Annie McCartney Tackles Compensation Culture in Radio 4 Play
The author and playwright turns her sights on the NHS in Afternoon Drama slot
Who/what/where/why/when is Annie McCartney?
I am primarily a playwright and author, though I still think of myself as an actor. Most of my work has been in radio drama, but I have also I have written three books: Desire Lines (which won World Book Day for Northern Ireland 2003) Your Cheatin’ Heart, and Two Doors Down.
I have also written some short stories for both Radio 4 and RTE, who provided me with my first computer when I won the PJ O’Connor Award in 1994. I am currently working on a new book, which is proving a lot harder than I would like since it is very different from the others.
Your new radio play, The Biggest Issues, is the Afternoon Drama on BBC Radio 4 at 2.15pm on Tuesday, April 24. What is the play about?
It's a tale about a hard-working cardiologist who makes a perfectly good call about a patient not being fit for a 'stents' operation because she is dying and obviously wouldn't survive. The family of the woman have other ideas and go to a local radio station and start a campaign against the doctor. It deals specifically with the high expectations people now have regarding cures, the government rundown of the NHS, and the compensation culture that is now so prevalent everywhere.
Who stars as who?
I was very lucky with the cast. It features Maureen Beattie as the cardiologist, Conleth Hill as her husband, Ian McElhinney as the hospital CEO and Eleanor Methven as the talk-show host.
What made you write the play? Personal experience, or simple curiosity?
Both. There is so much chat about the NHS in the news these days, and we are really developing a compensation culture here. It is discouraging. The NHS, and by implication hospital doctors, have not been receiving very good press recently.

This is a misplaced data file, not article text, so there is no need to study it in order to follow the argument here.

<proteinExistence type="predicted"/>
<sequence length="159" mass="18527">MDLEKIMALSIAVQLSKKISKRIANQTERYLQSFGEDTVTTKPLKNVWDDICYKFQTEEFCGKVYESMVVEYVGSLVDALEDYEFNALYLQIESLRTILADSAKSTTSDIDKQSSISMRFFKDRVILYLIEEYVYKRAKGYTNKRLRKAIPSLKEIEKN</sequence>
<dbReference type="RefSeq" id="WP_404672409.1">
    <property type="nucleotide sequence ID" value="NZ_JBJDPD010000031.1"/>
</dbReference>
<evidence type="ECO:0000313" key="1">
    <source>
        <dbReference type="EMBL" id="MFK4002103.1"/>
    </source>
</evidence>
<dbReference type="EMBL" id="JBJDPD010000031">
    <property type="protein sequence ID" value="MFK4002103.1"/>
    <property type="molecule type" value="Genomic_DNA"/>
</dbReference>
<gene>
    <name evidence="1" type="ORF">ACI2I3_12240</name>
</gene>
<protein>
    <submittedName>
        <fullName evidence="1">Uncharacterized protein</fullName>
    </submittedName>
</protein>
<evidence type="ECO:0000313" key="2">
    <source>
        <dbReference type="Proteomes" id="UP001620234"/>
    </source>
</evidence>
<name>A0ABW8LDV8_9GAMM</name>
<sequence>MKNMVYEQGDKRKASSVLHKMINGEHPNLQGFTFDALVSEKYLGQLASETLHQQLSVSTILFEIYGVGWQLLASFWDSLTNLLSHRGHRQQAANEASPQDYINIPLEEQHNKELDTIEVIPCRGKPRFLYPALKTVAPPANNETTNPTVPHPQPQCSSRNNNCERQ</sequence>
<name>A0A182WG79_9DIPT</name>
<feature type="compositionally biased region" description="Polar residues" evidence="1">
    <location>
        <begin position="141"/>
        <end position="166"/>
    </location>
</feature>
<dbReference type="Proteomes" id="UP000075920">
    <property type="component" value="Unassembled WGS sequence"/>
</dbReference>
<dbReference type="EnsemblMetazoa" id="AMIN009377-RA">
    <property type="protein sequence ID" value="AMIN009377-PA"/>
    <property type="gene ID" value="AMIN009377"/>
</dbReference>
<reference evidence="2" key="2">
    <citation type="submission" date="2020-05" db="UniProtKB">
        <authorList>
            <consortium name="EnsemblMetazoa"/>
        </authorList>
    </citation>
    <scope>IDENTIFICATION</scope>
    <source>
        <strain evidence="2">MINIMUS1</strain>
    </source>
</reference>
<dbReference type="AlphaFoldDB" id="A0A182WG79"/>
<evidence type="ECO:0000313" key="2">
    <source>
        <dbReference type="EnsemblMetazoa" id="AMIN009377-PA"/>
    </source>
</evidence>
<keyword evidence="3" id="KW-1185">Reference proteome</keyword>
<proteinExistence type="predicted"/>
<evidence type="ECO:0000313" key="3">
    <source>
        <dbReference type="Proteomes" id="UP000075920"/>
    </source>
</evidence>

I know a lot of doctors, both friends and family, and I can see many of them are overworked and under-appreciated. Their hours are long – in many cases as much as 12 hours per day – and all the mythical salaries they are paid don’t exist (at least outside the private sector). Most of the doctors that I know well work purely for the NHS.
What are your thoughts on the Tory government's proposed changes to the NHS: good, bad or indifferent?
As a result of the latest health bill I fear our health service will be in the same state as American medicine within ten years. That is put simply. No money, no treatment. We will be moving by default on to private health insurance, and those with money will get the best treatment.
I think the Tories are destroying the NHS with these 'reforms', which a vast number of doctors are opposed to. What is happening is privatization by stealth. Currently, increasing amounts of NHS work is being done by private health care companies, and there are several US companies lining up to ‘help’ GPs run the service. Then, of course, it will be all about profit and the shareholders, not about patient care.
Can the NHS stand up to our increased demands for instant results, or is change inevitable?
Because of ‘Dr Google’ many people think they know so much more about their ailments and have unrealistic expectations and demands. While this may not necessarily be a bad thing, the costs of investigations and drugs are rapidly rising, and people expect tests for everything. The NHS can’t afford this without some changes and controls.